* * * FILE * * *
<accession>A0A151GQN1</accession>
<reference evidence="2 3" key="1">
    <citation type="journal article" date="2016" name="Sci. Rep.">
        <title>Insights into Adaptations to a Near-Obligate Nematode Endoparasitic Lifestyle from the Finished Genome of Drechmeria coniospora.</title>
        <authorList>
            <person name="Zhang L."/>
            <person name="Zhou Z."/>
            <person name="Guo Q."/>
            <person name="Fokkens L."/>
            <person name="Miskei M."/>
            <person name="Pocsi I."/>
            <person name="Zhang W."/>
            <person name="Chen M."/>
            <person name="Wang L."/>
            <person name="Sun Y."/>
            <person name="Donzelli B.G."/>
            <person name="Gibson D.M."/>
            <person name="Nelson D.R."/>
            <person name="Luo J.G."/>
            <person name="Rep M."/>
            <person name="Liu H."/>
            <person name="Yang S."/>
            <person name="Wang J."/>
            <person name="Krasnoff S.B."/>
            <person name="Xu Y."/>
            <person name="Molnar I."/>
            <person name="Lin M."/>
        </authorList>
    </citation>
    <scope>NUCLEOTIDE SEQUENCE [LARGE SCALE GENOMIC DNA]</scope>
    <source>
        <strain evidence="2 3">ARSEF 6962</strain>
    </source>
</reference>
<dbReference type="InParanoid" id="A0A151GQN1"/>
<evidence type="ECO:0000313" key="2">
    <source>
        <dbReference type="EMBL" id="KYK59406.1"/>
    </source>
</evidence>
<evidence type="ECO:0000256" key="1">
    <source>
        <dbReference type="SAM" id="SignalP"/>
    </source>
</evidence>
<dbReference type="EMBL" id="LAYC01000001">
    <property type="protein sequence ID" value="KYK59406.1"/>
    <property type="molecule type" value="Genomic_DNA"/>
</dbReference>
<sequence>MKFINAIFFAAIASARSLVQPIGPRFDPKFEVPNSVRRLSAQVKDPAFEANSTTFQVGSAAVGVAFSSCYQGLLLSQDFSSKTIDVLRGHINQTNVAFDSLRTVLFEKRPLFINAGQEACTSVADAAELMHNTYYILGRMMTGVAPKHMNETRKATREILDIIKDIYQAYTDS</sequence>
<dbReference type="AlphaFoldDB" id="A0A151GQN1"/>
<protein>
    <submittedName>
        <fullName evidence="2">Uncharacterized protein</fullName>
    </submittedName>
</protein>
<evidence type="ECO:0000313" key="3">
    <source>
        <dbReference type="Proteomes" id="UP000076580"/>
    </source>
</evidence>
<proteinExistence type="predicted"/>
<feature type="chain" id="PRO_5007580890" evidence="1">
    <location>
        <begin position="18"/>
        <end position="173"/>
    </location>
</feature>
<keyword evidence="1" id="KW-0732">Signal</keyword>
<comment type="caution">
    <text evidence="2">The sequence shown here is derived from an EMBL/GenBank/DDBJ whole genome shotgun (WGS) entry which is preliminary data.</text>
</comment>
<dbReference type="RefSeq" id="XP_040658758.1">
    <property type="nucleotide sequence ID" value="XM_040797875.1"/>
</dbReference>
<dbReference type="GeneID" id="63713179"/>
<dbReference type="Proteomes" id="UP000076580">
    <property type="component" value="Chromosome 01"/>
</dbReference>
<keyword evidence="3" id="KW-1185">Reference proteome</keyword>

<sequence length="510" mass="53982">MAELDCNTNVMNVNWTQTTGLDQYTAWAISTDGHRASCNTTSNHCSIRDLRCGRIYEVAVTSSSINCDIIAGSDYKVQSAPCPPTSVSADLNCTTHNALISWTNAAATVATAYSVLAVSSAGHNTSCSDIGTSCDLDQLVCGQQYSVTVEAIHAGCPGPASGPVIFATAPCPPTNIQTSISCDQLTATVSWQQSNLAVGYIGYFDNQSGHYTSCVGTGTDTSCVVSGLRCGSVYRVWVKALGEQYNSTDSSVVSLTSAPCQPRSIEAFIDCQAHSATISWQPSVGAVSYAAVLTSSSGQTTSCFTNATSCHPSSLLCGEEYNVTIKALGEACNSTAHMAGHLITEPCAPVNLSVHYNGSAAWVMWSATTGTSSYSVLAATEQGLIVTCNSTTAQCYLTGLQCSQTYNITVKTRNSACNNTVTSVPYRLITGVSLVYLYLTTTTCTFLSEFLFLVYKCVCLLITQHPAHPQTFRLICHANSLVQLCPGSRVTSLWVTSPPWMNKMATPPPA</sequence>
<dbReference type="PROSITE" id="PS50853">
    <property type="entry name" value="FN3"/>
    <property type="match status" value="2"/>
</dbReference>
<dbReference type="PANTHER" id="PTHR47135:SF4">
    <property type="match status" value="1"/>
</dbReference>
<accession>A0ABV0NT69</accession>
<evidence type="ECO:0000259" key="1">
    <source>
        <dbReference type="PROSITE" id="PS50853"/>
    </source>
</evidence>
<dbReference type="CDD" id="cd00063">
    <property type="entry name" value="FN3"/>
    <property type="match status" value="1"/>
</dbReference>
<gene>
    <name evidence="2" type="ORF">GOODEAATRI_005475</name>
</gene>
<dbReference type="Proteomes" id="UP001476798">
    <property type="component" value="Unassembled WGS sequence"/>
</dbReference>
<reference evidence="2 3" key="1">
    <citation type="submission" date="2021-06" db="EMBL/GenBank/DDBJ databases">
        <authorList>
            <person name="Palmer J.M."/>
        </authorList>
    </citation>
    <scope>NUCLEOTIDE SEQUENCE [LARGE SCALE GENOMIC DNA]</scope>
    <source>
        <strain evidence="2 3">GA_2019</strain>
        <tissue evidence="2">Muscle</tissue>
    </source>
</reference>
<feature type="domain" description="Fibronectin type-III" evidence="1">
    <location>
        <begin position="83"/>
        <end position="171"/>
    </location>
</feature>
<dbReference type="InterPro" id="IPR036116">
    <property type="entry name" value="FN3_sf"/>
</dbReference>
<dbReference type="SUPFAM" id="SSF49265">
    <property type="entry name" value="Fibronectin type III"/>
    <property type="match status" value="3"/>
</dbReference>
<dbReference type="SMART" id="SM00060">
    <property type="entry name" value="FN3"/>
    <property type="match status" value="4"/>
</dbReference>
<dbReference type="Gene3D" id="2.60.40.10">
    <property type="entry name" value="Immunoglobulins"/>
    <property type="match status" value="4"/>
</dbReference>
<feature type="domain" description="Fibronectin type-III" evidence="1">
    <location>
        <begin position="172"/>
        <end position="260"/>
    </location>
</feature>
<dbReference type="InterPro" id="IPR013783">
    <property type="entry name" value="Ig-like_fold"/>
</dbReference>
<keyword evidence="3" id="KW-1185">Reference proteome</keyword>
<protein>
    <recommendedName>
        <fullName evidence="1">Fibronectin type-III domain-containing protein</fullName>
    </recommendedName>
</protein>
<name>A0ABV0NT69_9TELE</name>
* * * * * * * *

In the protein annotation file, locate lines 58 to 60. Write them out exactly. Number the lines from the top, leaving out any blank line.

    <source>
        <dbReference type="Proteomes" id="UP000076580"/>
    </source>